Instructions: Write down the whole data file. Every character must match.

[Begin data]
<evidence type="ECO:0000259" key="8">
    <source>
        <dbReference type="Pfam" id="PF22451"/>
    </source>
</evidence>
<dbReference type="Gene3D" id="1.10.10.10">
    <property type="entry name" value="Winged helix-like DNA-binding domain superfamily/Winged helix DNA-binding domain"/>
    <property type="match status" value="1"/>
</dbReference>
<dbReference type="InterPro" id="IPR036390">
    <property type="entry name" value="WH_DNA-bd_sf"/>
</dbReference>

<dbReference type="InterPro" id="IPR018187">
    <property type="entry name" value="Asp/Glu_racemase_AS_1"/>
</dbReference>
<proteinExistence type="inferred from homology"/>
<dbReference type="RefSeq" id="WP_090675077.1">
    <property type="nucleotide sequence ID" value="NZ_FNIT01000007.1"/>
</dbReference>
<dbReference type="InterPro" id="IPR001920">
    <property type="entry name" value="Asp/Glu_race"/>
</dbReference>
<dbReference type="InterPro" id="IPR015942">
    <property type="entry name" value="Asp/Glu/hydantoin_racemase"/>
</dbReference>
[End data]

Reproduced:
<evidence type="ECO:0000259" key="8">
    <source>
        <dbReference type="Pfam" id="PF22451"/>
    </source>
</evidence>
<dbReference type="Gene3D" id="1.10.10.10">
    <property type="entry name" value="Winged helix-like DNA-binding domain superfamily/Winged helix DNA-binding domain"/>
    <property type="match status" value="1"/>
</dbReference>
<dbReference type="InterPro" id="IPR036390">
    <property type="entry name" value="WH_DNA-bd_sf"/>
</dbReference>

<dbReference type="InterPro" id="IPR018187">
    <property type="entry name" value="Asp/Glu_racemase_AS_1"/>
</dbReference>
<proteinExistence type="inferred from homology"/>
<dbReference type="RefSeq" id="WP_090675077.1">
    <property type="nucleotide sequence ID" value="NZ_FNIT01000007.1"/>
</dbReference>
<dbReference type="InterPro" id="IPR001920">
    <property type="entry name" value="Asp/Glu_race"/>
</dbReference>
<dbReference type="InterPro" id="IPR015942">
    <property type="entry name" value="Asp/Glu/hydantoin_racemase"/>
</dbReference>